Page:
Additional material: VENEZUELA: 2 m, 1 ovf, Orinoco Delta, XI- 5234, coll. G. Pereira, 2003, AA fcn 03-030 (OUMNH.ZC. 2011 -06.003); 1 m, Orinoco Delta, XI- 5234, coll. G. Pereira, 2003 (OUMNH.ZC. 2011 -06.009); 1 m, 1 ovf (in bad condition), Orinoco Delta, XI- 5040, coll. G. Pereira, 2003 (OUMNH.ZC. 2011 -06.011). BRAZIL: Rio Grande do Norte: 2 m, 3 f (1 ovf), Natal, Ponta Negra, Morro do Careca (05° 51.858 ’S; 35 ° 10.809 ’W), coll. R. Robles, 07.VI. 2011, under rocks (rocky shore) (CCDB 3822). Pernambuco: 8 m, 10 f (6 ovf), Itamaracá, Paripe River near Vila Velha (07º 48 ’ 38.6 ”S, 34 º 51 ’23.0”W), colls. A.O. Almeida, R.J.C. Paiva & F.S. Santana, 01.IX. 2008, in cavities of estuarine sponge, 0–0.3 m depth (UESC 1367); 1 m, Olinda, Casa Caiada Beach (07º 59 ’ 21.31 ”S, 34 º 50 ’ 17.58 ”W), coll. F.S. Santana, 18.VIII. 2008, under rocks, sandy bottom (UESC 1368); 2 f (1 ovf), Recife, confluence between Pina and Capibaribe rivers (08º04’ 12.15 ”S, 34 º 52 ’ 19.11 ”W), colls. A.O. Almeida & R.J.C. Paiva, 13.VII. 2007, under rocks covered with Mytella   sp., dead oysters, and live barnacles, muddy bottom, salinity 21 (UESC 1369). Alagoas: 3 m, Passo de Camaragibe, Morro do Camaragibe, Station E 5, littoral, colls. W. Santana, M. Cardoso Jr. & N. Oliveira, 30.V. 2011 (MZUSP 25369). Bahia: 1 m, 1 ovf, Todos os Santos Bay, PROAMB, Poço Dom João, Station 12, 07.IX. 2002 (UESC 1520); 1 m, 1 f, Cairu, Boipeba Island, Tassimirim Beach (13 ° 34 ’ 49.6 ”S; 38 ° 54 ’ 49.4 ”W), colls. A.O. Almeida, P.S. Santos & G.O. Soledade, 19.V. 2011, under rocks, salinity 31 (UESC 1521) (one specimen used in genetic analysis); 1 m, 2 f (1 ovf), Cairu, Boipeba Island, Moreré Beach (13 ° 36 ’ 49.5 ”S; 38 ° 54 ’ 16.2 ”W), colls. A.O. Almeida, P.S. Santos & G.O. Soledade, 20.V. 2011, under rocks, salinity 38 (UESC 1522); 1 m, 1 f, Itacaré, Contas River, coll. G.O. Soledade, 14.VIII. 2011, under rocks (UESC 1523). São Paulo: 1 ovf, Ubatuba, Grande Beach (23 ° 28 '01"S; 45 °03' 36 "W), coll. F.L. Mantelatto, 27.XI. 2002, at low tide under rocks in small subtidal pools (CCDB 3494); 3 m, Ilhabela, Engenho d’Água Beach (23 ° 47 ’ 43.3 ”S, 45 ° 21 ’ 55.4 ”W), coll. E.C. Mossolin, between III. 2000 and II. 2002 (UESC 1524); 1 ovf, São Sebastião, Araçá, 14.I. 2004 (CCDB 1205); 1 ovf, São Sebastião, Araçá, coll. F.L. Mantelatto, 04.V. 2007, at low tide under rocks (CCDB 1907); 1 m, 1 ovf, Santos, Ponta da Praia, coll. C. Magenta, VIII. 2008, under rocks, low tide (MZUSP 18903).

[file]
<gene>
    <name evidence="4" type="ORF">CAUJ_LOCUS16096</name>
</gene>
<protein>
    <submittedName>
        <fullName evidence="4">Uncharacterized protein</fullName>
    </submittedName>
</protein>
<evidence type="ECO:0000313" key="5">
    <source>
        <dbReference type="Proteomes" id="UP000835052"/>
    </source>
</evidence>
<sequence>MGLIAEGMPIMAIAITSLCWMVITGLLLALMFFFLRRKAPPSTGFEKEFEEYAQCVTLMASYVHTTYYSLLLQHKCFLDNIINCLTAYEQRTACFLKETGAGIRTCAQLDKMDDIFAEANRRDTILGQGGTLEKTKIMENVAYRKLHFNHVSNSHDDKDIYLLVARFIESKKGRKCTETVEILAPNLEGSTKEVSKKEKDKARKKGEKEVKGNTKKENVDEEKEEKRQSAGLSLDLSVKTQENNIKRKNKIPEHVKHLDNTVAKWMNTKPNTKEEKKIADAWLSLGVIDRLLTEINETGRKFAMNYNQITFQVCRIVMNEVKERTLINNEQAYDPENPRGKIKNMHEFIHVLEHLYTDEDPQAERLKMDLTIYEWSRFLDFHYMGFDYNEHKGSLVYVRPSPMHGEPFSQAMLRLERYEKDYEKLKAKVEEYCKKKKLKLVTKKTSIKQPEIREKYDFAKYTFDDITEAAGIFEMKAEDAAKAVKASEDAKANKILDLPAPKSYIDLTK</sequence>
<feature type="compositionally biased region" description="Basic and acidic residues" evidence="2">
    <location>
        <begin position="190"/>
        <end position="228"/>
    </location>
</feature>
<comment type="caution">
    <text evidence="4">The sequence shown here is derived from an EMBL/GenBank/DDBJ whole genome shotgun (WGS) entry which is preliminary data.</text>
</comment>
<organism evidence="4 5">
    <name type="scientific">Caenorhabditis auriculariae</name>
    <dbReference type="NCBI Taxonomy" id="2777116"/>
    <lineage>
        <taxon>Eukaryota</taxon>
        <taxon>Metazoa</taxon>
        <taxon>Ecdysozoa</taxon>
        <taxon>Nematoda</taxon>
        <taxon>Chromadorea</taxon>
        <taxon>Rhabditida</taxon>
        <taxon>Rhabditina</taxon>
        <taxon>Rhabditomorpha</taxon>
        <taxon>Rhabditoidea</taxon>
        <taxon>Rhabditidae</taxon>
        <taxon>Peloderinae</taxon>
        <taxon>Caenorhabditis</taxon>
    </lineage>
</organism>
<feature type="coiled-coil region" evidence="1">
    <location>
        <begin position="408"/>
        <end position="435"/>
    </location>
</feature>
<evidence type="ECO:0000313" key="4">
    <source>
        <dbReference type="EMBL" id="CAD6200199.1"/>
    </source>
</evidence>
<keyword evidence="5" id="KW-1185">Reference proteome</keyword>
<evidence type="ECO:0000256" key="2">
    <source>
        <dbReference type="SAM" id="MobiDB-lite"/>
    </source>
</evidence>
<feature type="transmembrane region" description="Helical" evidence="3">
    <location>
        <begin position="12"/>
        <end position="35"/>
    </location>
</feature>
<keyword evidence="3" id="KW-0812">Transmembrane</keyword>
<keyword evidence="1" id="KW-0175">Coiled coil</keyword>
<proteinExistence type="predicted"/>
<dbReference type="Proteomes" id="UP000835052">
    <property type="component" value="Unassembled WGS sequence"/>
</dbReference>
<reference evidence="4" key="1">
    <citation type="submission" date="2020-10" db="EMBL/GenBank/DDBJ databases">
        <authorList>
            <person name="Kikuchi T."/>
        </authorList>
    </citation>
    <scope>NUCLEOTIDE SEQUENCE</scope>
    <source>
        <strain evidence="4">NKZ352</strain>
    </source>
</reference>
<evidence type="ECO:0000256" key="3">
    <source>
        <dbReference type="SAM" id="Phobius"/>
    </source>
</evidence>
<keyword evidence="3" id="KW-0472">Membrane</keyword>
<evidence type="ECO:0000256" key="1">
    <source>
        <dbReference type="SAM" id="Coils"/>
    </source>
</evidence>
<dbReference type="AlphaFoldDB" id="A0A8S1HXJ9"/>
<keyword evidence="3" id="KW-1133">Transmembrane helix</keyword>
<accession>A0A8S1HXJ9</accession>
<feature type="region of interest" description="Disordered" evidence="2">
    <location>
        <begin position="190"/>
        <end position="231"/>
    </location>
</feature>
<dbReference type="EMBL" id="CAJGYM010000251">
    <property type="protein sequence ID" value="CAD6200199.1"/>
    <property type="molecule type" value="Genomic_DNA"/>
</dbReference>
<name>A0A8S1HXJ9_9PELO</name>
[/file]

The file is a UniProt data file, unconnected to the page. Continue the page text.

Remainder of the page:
EASTERN ATLANTIC: SÃO TOMÉ AND PRÍNCIPE: 1 f, São Tomé and Príncipe, Lagarto Beach, near Hospital, Station 2 A, colls. N. Knowlton & A. Anker, 02.II. 2006, sand with Montastrea   , zoanthids, and rocks embedded in sand, intertidal (extreme low tide), AA fcn 06- 129 (OUMNH.ZC. 2011 -06.005) (specimen used in genetic analysis); 1 m, São Tomé and Príncipe, Lagarto Beach, near Hospital, coll. A. Anker, 09.II. 2006, upper intertidal under rocks and zoanthid colonies, in burrows, low tide, AA fcn 06- 194 (OUMNH.ZC. 2011 -06.012).